There's a line of thunderstorms, maybe hail heading for East Central Florida and thought of you guys...Glad to see you're holding down the fort until hurricane season begins!
The Doc's April Fool's Blog is pretty cute...
chicklit
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1093. FLWeatherFreak91
4:54 PM EDT on April 05, 2008
The squall line in the gulf doesn't seem to me letting up at all as it slowly moves toward the fl pen... Can someone tell me how strong it will be when it arrives here in Tampa?
Member Since: December 1, 2006 Posts: 2 Comments: 3634
1092. Ivansrvivr
8:40 PM GMT on April 05, 2008
If one like that is able to build, I'm thinking if something doesnt move that one. There are alot of indicators setting up early this season. That may be another. Carrib SSTs will likely hold the season up a bit early but the E.ATL is a can of worms for somebody later this season.
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1091. Ivansrvivr
8:35 PM GMT on April 05, 2008
P. thank you for encouraging good debate. It makes it worth fighting the Flu to sit up knowing someone is getting something out of it.
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1090. Drakoen
8:36 PM GMT on April 05, 2008
1088. Ivansrvivr 8:35 PM GMT on April 05, 2008
Drak is it me or does the right half of that satellite pic look like aug of 04(From Florida East.)


LOL yea. I get what you are saying. We'll see if a ridge like that is able to build in for the season. If so then the Gulf and Southeast would be in trouble.
Member Since: October 28, 2006 Posts: 57 Comments: 30813
1088. Ivansrvivr
8:31 PM GMT on April 05, 2008
Drak is it me or does the right half of that satellite pic look like aug of 04(From Florida East.)
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1087. Drakoen
8:24 PM GMT on April 05, 2008
A surface cold front along with a shortwave trough continues to push into the southeast. Numerous thunderstorms are developing with the pre-frontal trough. A progressive low level jet will act to draw up moisture from the Gulf with increasing instability and warm air advection into the developing thunderstorms. 500mb analysis shows a shortwave trough positive vorticity advection is leading to much upper level divergence and fuel for active activity across the Southeast. The front is currently pushing through a low to mid level ridge that is out in the Atlantic east of Bermuda. High pressure dominates most of the Central U.S. however another cold front is entering the northern plains.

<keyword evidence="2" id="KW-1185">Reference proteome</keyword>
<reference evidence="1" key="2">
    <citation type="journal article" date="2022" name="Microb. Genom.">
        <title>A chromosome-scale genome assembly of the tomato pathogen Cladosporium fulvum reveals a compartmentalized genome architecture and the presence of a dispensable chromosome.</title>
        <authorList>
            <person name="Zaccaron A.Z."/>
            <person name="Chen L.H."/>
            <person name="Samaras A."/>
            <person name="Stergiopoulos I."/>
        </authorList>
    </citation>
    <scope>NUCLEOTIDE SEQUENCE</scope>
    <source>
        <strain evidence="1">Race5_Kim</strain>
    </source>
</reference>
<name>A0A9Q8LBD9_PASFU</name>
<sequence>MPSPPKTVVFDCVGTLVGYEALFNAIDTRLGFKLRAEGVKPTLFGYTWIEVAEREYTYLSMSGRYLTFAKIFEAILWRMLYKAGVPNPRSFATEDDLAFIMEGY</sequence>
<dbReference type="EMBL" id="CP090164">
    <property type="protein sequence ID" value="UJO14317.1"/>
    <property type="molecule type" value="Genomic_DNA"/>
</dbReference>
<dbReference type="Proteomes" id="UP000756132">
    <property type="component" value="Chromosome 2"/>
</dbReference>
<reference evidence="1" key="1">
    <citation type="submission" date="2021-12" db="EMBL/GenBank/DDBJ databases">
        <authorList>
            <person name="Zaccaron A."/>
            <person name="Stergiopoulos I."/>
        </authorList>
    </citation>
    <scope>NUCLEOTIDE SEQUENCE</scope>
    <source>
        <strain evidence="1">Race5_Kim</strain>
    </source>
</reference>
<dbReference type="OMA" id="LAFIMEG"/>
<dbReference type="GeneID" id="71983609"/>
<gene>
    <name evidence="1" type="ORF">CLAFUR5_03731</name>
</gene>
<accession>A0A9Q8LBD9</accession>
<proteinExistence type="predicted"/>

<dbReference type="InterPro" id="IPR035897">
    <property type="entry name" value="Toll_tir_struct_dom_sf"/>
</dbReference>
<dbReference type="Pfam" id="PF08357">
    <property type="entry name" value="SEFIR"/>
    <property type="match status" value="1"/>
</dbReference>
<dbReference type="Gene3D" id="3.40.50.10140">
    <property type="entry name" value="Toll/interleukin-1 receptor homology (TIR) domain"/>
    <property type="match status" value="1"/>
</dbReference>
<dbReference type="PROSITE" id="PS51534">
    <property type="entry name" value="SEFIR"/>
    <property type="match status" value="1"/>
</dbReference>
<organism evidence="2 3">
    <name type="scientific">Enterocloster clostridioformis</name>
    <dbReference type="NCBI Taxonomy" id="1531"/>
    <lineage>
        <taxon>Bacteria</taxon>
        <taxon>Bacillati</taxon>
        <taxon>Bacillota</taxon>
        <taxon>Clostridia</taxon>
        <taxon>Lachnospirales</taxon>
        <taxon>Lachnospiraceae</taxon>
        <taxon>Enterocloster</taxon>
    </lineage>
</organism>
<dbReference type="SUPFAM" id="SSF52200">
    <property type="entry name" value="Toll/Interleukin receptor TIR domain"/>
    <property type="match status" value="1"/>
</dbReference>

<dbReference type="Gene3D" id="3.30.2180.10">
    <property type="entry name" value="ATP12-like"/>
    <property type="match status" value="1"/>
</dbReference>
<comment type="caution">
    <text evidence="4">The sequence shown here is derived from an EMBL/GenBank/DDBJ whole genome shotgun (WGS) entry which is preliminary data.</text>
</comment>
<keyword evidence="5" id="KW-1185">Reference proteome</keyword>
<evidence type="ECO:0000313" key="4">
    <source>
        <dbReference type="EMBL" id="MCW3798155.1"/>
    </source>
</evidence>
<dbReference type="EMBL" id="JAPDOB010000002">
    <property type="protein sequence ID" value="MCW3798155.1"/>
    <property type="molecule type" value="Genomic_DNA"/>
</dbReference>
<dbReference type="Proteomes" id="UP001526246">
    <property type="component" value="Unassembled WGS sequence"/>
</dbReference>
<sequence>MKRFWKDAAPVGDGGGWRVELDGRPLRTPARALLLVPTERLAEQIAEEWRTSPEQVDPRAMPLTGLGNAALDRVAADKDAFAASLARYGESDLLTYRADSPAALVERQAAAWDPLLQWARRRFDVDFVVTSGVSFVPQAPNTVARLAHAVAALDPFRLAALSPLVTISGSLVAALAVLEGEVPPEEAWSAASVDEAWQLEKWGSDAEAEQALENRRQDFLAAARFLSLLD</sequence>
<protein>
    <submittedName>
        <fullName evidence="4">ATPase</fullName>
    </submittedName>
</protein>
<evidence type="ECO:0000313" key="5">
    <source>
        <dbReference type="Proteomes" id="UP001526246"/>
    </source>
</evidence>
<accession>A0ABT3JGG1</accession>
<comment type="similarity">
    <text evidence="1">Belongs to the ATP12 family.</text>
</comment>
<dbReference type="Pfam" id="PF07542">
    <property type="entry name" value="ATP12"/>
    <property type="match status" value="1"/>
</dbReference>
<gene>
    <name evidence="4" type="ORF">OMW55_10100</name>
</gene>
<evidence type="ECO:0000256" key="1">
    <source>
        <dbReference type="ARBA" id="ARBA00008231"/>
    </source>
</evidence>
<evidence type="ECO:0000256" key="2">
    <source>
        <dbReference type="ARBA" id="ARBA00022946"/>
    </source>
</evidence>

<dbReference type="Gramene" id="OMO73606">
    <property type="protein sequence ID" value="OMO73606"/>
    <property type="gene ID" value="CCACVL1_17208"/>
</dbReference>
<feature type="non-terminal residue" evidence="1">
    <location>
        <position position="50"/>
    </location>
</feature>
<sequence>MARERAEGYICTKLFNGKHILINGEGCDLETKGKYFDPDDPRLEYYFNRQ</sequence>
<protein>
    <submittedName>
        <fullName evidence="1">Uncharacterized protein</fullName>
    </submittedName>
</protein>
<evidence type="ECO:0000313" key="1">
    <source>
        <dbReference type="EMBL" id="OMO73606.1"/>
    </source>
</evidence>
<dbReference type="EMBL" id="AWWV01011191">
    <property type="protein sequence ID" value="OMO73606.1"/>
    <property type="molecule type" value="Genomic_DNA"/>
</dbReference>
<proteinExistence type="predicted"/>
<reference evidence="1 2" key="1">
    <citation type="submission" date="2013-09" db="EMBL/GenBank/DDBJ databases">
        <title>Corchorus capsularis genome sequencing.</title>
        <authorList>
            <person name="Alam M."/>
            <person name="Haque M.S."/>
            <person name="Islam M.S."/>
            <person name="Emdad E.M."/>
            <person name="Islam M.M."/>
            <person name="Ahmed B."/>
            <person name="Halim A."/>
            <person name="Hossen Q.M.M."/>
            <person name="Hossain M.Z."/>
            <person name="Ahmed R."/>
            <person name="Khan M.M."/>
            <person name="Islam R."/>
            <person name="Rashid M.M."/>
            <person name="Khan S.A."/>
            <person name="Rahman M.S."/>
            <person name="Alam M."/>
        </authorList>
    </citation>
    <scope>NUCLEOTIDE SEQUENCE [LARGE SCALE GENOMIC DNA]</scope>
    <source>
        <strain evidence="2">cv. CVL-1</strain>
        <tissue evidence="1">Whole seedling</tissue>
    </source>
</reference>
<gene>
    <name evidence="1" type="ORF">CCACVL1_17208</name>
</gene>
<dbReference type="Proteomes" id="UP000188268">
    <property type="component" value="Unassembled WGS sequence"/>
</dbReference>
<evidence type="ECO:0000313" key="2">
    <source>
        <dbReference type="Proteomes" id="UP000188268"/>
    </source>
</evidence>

vis
Figure 1. Cold front.

shortwave
Figure 2. 500mb analysis: shortwave which is the kink in the isohypse.
Member Since: October 28, 2006 Posts: 57 Comments: 30813
1086. pottery
4:02 PM AST on April 05, 2008
Just settin' here, enjoying a cold one, and reading the discussion from the past couple hours.

Thanks all, for a very informative and educational debate.

Respect.
Member Since: October 24, 2005 Posts: 0 Comments: 24871
1085. Ivansrvivr
8:03 PM GMT on April 05, 2008
JFV, I dont talk to dade fish much. Just kidding, I don't know what u mean but it doesnt sound good.
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1084. SouthDadeFish
8:03 PM GMT on April 05, 2008
Ok thanks a bunch =]
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1083. Ivansrvivr
8:00 PM GMT on April 05, 2008
Take into account storm size(area of hurricane force winds) forward motion and possibly have ratings for different parts of a storm rather than just rating the storm.
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1082. Ivansrvivr
7:57 PM GMT on April 05, 2008
Go to StormW's blog and ask him. He will give u met 101 test and lots of need to know stuff. Storm loves helping out young folks who want to learn. The best in state is FSU. UM has met program too i think.
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1081. Weather456
3:51 PM AST on April 05, 2008
Thats a good argument put forward Ivan, What u proposed they do?
Member Since: July 24, 2005 Posts: 407 Comments: 19076
1079. Ivansrvivr
7:55 PM GMT on April 05, 2008
Thank Mo. She remembered. Mo is very thoughtful respectful cat as long as she always gets her way. Then she becomes angry wild animal.
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1078. SouthDadeFish
7:54 PM GMT on April 05, 2008
Ummm this is kind of off-topic but I'm interested in persuing a meteorology degree and i guess specifically one that specializes in tropical meteorology. Does anyone know of any good programs?
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1076. Ivansrvivr
7:53 PM GMT on April 05, 2008
No problem MLC. Mo said RRDDRROORRWWW(thats have a safe tip in Asian leopard.
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1075. moonlightcowboy
2:50 PM CDT on April 05, 2008